Of this humbling, yet honorable term, William Barclay writes:

(i) To call the Christian the doulos [slave] of God means that he is inalienably possessed by God. In the ancient world a master possessed his slaves in the same sense as he possessed his tools. A servant can change his master; but a slave cannot. The Christian inalienably belongs to God.

(ii) To call the Christian the doulos of God means that he is unqualifiedly at the disposal of God. In the ancient world the master could do what he liked with his slave. He had the same power over his slave as he had over his inanimate possessions. He had the power of life and death over his slave. The Christian belongs to God, for God to send him where He will, and to do with him what He will. The Christian is the man who has no rights of his own, for all his rights are surrendered to God.

(iii) To call the Christian the doulos of God means that the Christian owes an unquestioning obedience to God. Ancient law was such that a master’s command was a slave’s only law. Even if a slave was told to do something which actually broke the law, he could not protest, for, as far as he was concerned, his master’s command was the law. In any situation the Christian has but one question to ask: “Lord, what wilt Thou have me to do?” The command of God is his only law.page7image26872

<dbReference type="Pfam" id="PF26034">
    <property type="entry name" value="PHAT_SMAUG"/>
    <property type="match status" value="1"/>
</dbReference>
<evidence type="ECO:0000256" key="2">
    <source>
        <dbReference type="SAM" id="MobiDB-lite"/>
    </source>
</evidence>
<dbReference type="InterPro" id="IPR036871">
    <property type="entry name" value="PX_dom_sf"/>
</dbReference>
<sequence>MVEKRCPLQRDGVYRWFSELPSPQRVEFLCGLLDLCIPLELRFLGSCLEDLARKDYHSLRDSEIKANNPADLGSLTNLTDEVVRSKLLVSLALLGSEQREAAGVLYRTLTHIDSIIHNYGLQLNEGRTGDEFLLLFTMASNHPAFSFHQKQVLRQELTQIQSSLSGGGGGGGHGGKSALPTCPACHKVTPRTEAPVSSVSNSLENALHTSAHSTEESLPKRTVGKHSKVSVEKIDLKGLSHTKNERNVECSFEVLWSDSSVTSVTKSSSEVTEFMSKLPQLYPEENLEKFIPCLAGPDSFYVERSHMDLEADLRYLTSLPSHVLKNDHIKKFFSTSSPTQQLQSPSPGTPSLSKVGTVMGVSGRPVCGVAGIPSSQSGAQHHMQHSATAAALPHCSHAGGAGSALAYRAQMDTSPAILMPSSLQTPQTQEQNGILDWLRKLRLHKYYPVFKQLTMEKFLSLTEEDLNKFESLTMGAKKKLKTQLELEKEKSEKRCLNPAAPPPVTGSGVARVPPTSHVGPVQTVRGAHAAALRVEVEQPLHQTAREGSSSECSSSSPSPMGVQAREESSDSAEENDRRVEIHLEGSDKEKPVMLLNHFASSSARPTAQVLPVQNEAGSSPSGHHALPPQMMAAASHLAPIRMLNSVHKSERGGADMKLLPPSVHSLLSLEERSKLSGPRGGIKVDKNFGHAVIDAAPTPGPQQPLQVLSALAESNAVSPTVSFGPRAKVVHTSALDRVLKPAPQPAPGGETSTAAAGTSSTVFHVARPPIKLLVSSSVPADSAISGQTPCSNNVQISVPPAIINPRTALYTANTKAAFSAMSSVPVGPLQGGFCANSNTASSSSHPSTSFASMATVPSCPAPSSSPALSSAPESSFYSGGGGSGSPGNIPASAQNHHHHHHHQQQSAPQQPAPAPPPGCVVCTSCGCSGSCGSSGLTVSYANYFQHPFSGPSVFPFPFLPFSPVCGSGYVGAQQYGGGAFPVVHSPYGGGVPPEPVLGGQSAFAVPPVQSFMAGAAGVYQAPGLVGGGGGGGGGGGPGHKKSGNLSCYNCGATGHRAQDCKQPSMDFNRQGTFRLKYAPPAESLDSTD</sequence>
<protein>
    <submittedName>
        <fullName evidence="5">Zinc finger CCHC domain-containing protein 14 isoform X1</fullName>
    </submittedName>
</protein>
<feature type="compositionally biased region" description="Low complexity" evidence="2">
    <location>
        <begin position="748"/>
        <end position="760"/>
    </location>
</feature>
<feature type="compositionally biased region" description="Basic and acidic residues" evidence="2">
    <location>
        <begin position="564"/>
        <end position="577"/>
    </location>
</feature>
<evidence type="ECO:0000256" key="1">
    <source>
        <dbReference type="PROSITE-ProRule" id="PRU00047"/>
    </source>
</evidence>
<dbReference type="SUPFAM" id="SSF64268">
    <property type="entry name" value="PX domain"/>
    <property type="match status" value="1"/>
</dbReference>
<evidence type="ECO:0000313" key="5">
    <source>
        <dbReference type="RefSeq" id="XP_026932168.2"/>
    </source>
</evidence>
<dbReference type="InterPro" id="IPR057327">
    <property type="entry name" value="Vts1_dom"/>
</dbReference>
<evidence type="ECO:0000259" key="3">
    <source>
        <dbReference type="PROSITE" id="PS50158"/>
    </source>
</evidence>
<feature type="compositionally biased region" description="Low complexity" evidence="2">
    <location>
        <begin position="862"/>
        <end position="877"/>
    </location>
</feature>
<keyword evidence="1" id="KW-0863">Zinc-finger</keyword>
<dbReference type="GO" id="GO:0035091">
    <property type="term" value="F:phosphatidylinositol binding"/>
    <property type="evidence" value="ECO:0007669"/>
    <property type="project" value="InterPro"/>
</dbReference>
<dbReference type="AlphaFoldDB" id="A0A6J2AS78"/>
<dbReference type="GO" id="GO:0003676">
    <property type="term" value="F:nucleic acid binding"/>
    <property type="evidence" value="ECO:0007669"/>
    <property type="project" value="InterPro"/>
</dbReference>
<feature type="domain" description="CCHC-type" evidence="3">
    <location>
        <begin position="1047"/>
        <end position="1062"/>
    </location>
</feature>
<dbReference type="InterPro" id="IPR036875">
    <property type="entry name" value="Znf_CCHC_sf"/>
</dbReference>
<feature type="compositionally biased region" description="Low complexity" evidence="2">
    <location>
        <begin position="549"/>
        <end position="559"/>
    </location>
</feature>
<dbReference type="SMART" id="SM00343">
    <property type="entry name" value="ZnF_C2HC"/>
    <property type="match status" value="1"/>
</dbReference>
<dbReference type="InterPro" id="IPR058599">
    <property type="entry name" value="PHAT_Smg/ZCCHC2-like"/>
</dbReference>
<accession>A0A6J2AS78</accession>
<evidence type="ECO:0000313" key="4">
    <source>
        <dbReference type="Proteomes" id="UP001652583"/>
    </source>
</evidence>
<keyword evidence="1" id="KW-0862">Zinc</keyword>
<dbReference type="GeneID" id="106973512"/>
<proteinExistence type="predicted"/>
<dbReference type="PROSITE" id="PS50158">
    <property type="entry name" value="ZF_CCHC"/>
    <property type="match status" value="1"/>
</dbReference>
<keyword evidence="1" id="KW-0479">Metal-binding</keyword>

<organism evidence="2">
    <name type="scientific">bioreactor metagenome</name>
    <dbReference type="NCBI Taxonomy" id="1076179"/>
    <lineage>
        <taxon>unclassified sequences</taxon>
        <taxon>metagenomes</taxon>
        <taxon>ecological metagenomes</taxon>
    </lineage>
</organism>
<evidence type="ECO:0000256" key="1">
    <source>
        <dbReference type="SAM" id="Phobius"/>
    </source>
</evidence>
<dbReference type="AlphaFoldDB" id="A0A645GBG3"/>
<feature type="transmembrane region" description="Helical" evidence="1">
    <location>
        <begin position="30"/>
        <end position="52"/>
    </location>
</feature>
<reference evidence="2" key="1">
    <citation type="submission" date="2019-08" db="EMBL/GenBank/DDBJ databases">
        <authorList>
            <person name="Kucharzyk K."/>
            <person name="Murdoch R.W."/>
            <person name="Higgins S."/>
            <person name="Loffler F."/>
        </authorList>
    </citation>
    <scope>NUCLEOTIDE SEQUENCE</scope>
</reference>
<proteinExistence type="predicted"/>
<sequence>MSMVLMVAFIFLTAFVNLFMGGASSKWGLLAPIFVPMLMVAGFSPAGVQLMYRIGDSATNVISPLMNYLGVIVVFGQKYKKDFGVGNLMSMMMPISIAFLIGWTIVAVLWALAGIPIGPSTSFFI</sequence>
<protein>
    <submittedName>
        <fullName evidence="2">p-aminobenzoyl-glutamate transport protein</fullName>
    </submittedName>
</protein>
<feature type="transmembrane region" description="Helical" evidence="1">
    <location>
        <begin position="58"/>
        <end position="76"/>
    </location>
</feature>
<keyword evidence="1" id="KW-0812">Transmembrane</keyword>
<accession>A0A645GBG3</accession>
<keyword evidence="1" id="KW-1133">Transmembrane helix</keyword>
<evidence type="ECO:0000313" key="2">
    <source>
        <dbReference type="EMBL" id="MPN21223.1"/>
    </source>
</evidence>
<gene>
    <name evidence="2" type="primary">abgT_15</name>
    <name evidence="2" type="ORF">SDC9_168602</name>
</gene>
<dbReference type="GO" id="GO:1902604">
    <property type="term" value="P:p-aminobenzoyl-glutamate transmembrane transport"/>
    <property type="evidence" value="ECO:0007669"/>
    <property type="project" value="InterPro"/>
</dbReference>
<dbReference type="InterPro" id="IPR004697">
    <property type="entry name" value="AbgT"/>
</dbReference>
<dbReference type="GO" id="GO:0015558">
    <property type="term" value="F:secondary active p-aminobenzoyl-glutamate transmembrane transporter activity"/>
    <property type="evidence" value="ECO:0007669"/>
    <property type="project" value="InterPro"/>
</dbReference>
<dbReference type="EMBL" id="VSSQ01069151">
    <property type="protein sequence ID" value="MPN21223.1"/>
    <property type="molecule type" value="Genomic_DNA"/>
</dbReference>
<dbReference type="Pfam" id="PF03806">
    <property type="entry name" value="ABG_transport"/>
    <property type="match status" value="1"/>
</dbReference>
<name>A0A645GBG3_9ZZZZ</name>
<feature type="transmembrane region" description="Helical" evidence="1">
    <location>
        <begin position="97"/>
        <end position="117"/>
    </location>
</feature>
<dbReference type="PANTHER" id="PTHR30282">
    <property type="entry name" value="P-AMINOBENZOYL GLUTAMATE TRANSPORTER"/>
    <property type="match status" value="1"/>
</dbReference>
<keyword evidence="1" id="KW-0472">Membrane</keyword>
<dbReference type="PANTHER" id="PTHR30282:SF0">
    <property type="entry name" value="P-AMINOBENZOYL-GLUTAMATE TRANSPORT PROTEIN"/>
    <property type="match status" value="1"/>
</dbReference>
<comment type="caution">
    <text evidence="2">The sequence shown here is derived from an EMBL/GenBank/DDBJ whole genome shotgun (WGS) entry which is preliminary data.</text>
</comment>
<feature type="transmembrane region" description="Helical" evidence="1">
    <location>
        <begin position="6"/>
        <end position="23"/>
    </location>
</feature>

(iv) To call the Christian the doulos of God means that he must be constantly in the service of God. In the ancient world the slave had literally no time of his own, no holidays, no time off, no working-hours settled by agreement, no leisure. All his time belonged to the master.”

(The Letters of James and Peter, rev. ed. [Philadelphia: Westminster, 1976], 293; emphasis in the original).

By way of application, we had considered the following in our series together through Titus: